So here I am in a large single room with ensuite, and everyone has to gown up before they come near me. I have to giggle when they deliver my meals as the poor women almost throw the tray from the doorway. One nurse told me I was the contagious one, but the doctors yesterday told me I was vulnerably high at risk of taking on others’ germs. So I remain in isolation in my room. It’s all part of the neutropenic stage where immunity to any bug is zilch.
Yesterday my platelet count was 0.00…it could go no lower. Blood was low too so a transfusion of platelets yesterday morning, followed by 2 bags of blood as well as the antibiotics and other stuff they like to put in my IV. The morning staff were amazed at how happy and bright I was feeling. I actually felt well. Another bag of platelets today as well..something has to start improving soon.
Yesterday the doctors visited and gave the results of the latest LP. No cancer cells remain in the spinal area. Things are looking good in my opinion for the next lot of chemo in a couple of week’s time. I am thrilled with that result but I am cautious also….we’ve had a huge disappointment in the past months and I have come to the conclusion I cannot trust this bloody disease at all.
So that is the status quo for me at the moment. I am still positive about things which is made easier by the many encouraging messages I receive each day from friends everywhere. I don’t say Facebook friends these days as I regard each friend as equally precious and delightful to have in my corner.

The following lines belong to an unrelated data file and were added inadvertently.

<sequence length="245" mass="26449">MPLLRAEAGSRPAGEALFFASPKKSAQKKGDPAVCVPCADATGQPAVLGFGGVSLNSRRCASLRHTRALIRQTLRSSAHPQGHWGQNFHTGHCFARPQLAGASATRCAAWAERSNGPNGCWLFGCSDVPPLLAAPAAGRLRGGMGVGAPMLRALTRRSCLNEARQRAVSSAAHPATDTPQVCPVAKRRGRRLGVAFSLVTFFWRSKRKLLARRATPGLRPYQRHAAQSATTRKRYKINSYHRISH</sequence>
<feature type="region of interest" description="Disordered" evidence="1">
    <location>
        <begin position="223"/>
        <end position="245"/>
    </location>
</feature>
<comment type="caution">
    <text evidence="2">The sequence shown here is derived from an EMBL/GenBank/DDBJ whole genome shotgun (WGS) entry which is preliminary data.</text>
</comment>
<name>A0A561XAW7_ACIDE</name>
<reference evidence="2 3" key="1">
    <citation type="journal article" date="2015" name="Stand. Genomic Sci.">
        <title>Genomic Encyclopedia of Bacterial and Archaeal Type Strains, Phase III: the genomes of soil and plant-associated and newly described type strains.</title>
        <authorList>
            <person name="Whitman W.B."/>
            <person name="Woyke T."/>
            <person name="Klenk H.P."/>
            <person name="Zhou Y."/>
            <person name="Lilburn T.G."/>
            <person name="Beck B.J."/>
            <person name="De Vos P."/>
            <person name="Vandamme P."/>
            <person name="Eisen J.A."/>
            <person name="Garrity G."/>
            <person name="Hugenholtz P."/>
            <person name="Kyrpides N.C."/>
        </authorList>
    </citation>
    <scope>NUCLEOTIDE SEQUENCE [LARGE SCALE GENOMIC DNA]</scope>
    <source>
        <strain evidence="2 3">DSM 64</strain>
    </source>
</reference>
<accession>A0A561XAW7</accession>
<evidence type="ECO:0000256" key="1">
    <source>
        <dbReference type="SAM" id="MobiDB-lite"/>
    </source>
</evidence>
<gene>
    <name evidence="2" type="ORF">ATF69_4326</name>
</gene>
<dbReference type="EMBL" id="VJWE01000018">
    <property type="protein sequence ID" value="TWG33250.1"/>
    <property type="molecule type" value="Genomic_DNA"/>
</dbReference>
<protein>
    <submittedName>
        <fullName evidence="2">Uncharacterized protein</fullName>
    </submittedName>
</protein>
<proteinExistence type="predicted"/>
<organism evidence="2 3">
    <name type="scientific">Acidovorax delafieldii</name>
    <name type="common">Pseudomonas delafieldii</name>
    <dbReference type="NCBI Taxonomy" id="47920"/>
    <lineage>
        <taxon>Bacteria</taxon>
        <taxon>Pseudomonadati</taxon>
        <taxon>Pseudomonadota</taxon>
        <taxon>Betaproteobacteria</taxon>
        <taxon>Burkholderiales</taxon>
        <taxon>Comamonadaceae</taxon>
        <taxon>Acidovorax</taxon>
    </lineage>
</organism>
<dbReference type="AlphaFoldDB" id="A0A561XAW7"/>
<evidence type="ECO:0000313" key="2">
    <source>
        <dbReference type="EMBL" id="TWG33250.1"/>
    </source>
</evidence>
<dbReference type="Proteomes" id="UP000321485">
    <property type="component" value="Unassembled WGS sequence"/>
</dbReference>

On the day before I went home from 5C, the gorgeous trainee nurses finished their prac time…I adored these girls and I know they will make really good nurses as they gain experience. They came to say goodbye before the big luncheon organised for them, which I thought was the sweetest gesture! I wish them every success and happiness for their future, and can’t thank them enough for the giggles and chats on the ward.
My fingernails will never be the same! Some of my Perth friends and family might remember my nails – always nicely polished and just the right length…not too long as I still had a lot of typing and gardening to do. I had them maintained by a friend in the bizz every couple of weeks and they looked natural….when we moved to Vic in 2007 I gave up on keeping them maintained and polished due to not being able to find someone who could do the gell finish…you would assume Melbourne would have teams of people capable of this and if so, I couldn’t find them.
The chemo (Epoch) ruined all my nails with ridges that eventually as they grew made the nail bend downwards into the finger. Filing often helped curb this a bit, but now they have decided to split across the nail at the last ridge- too short to trim off at halfway down the actual nail.One of the nurses supplied band aids today to avoid ripping them any further when they get hooked into my clothing and the bath towels or bed linen. I look like I’ve stuck my fingers into something now with these band aids wrapped around the ends. They last a short time as I’m fussy with hand washing etc.
This week in hospital was different due to a visit from Tim’s brother Barry and his wife Nicole, and youngest son Luke. It was so lovely to see them for a few visits before they headed home to Perth. Great to catch up with all the news over there.
Till next time, take care, keep smiling and be kind to all those you meet. There are so many tragedies happening lately and we all need to spread the love not the violence.
Much love and big hugs. xxxxx